Airborne seed dispersal is an efficient way to get the next generation off to a good start far from the original. Considering an acorn doesn’t fall far from the tree, that’s quite a feat for a stationary plant (acorns may be carried miles from the mother tree by birds, such as bluejays, but that’s another story). In both photos above and below groundsel tree (a shrub) lets loose its seeds via the wind.

A puff of wind is all you need to get the process started. If the wind is strong and steady enough the seed may travel great distances to settle in some low lying, moist area to propagate and start a new colony. You can see this plant alongside highways in roadside ditches and sloughs throughout the state.

The groundsel tree is also called sea-myrtle, consumptionweed, eastern Baccharis or just plain groundsel. It’s cottony seeds can be seen now in our wetlands, and of course, everywhere else the plant grows.

Groundsel tree.

Another tree which sends off its seeds by the wind is maple. The maple displayed here is a non-native species. It’s Amur maple. This particular Amur maple tree grows by itself alongside our wetland. It was probably planted here by power of the wind, its seeds sailing in on some powerful gust from a nearby planting of the tree. It would take more than a mere puff of wind to carry maple seeds any distance.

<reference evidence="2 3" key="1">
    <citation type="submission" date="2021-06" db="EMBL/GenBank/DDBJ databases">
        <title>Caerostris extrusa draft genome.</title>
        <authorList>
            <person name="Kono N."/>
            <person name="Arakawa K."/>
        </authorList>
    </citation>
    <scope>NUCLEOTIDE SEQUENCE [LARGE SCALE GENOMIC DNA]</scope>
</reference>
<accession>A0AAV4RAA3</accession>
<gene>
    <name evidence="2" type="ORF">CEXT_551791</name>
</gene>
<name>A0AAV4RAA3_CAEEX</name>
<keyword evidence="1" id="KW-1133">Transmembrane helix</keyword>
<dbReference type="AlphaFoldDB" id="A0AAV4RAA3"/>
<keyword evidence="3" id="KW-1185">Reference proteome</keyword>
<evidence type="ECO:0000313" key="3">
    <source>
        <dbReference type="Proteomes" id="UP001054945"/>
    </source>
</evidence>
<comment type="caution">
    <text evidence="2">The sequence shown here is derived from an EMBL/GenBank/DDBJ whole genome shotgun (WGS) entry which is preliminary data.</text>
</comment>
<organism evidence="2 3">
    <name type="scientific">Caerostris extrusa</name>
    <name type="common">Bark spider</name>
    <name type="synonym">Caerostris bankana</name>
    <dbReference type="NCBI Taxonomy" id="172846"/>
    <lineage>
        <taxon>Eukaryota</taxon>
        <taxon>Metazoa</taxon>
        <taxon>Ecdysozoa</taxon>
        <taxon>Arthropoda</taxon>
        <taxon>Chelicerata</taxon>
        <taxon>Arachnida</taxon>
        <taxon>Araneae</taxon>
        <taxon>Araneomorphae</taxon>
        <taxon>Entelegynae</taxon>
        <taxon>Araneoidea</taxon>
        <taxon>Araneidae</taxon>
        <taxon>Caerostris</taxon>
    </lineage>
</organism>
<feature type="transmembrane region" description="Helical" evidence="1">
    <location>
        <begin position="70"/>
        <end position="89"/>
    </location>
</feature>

Amur maple seeds ready to launch.

Where does the name Amur maple come from. The tree is native to East Asia, more specifically the area of China and Mongolia surrounding the Amur River Valley. The tree is also found in Korea and Japan. It’s been cultivated here as an ornamental due to its flaming red fall color.

Waiting to “helicopter” to the ground.

Most of the bald cypress trees here at the museum have already dropped their foliage. The one pictured below is ready to do the same. But before it does, we get to experience the tree’s bright orange fall color against a brilliant, severe clear blue sky.

Bald cypress (left) and groundsel tree (bottom right).

What more could you ask for?

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